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Kwanzaa Is Coming

Kwanzaa

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Discover a perfect way to celebrate the African heritage with Kwanzaa! This famous holiday was founded in 1965 by graduate student Maulana Karenga. He believed that the African American people needed an annual holiday to celebrate their differences, so that they could grow strong as a whole, strengthen their collective self-concepts as a people, honor their past, critically evaluate their present, and commit themselves to a fuller, more productive future.

Kwanzaa literally means “first fruits of the harvest” in the African language Kiswahili. This holiday is a time when Africans and African Americans can get together to give thanks, and to enjoy the blessings of living and acting together as a family. The celebration starts on December 26th and continues through January 1st.

One of the important acts of Kwanzaa is to arrange all the Kwanzaa symbols on a table on the 19th of December. The steps are as follows:

Step #1 – Spread the Mkeka (A straw mat)

Step #2 – Place the kinara (candle stand) in the center of the Mkeka.

Step #3 – Place the muhindi (ears of corn) on either side of the Mkeka. One ear of corn for each child in the family.

Step #4 – Creatively place the zawadi (gifts), kikombe cha umoja (unity cup), tambiko (water and soil), and a basket of fruit on the mkeka.

Step #5 – Hang up bendera ya taifa (flag of the black nation). It should be facing the east.

Step #6 – Place mishumaa saba (Seven candles) in the kinara. Remember the mishumaa should be red, black and green. Use any creative match you desire. Examples – three red, three green; one black; two red; two green; three black. The most common practice is to have One black candle in the center; three red candles to the left of the black candle; and the three red candles to the right of the black center candle.

Afterwards it is suggested that you fast for one week to cleanse the body, discipline the mind and uplift the spirit.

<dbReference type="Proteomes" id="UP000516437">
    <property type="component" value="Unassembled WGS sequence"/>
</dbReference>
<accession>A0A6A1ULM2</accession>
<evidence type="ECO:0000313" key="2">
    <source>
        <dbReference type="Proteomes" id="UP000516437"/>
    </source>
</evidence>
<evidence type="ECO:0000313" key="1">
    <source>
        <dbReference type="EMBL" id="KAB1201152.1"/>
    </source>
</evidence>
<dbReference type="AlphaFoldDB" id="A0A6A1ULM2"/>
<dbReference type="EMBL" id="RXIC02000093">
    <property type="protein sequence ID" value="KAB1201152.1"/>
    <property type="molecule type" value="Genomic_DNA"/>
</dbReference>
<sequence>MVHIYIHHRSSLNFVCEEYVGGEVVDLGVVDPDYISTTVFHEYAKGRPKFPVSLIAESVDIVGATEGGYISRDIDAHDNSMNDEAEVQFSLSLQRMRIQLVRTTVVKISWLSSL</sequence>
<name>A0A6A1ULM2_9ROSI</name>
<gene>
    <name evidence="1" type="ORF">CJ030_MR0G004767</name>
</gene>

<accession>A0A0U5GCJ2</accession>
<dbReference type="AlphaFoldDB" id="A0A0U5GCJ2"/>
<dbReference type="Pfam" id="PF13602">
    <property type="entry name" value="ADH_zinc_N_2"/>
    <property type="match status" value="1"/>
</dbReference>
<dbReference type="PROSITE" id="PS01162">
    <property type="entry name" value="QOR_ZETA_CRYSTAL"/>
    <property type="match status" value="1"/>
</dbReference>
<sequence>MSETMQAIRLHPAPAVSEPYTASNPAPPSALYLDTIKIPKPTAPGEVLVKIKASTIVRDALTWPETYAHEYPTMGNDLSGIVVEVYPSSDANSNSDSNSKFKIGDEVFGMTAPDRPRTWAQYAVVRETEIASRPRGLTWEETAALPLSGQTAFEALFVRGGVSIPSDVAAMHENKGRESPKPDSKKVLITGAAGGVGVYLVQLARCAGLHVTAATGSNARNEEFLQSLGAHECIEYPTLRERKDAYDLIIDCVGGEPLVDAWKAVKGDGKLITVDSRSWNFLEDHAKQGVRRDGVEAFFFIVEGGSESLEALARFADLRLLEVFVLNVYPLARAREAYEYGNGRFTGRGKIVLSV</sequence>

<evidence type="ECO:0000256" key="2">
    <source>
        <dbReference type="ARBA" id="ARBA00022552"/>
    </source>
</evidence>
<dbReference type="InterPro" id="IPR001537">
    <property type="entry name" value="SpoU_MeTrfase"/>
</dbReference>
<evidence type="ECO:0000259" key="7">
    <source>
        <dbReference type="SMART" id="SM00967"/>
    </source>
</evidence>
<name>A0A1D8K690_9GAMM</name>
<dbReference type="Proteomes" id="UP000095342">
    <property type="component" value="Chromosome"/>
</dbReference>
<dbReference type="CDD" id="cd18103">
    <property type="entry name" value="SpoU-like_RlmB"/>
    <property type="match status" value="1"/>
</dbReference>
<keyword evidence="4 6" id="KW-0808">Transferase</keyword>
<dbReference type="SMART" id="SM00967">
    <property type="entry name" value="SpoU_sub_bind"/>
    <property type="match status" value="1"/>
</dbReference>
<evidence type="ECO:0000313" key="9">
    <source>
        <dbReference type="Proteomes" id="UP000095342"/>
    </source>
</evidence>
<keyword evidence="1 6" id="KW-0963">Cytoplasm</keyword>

On the first day of Kwanzaa all members of the family unite in Harambee (Let’s pull together), it is a call for unity. Each member of the family raises up the right arm with an open hand and while pulling down, closes the hand into a fist. Harambee is done in sets of seven in honor and reinforcement of the Nguzo Saba (seven guiding principles), one for each day of kwanzaa. The Nguso Zaba, seven principles are as follows:

Day 1 – Umoja: Unity
Day 2 – Kujichagulia: Self-Determination.
Day 3 – Ujima: Responsibility
Day 4 – Ujamaa: Cooperative economics
Day 5 – Nia: Purpose
Day 6 – Kuumba: Creativity
Day 7 – Imani: Faith

One of the most vital parts of Kwanzaa is the lighting ceremony, which is normally performed by the youth. The youth light one candle on each day of Kwanzaa until all seven have been lit. After the ceremonial lighting, the principle of the day is discussed. The discussion is focused on each member’s understanding one of the seven guiding principles and their commitment and responsibility to practice that principle for the better of self, family, and African American people.

Kwanzaa is a spiritual, festive and joyous celebration of the unity and goodness of life, which claims no ties to any religion. Kwanzaa is a way of life; not just a celebration. It is a week of remembering, reassessing, recommitting, rewarding and rejoicing.

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Taq'uee Hicks, The Peaceful Black Warrior peacefulblackwarrior.com

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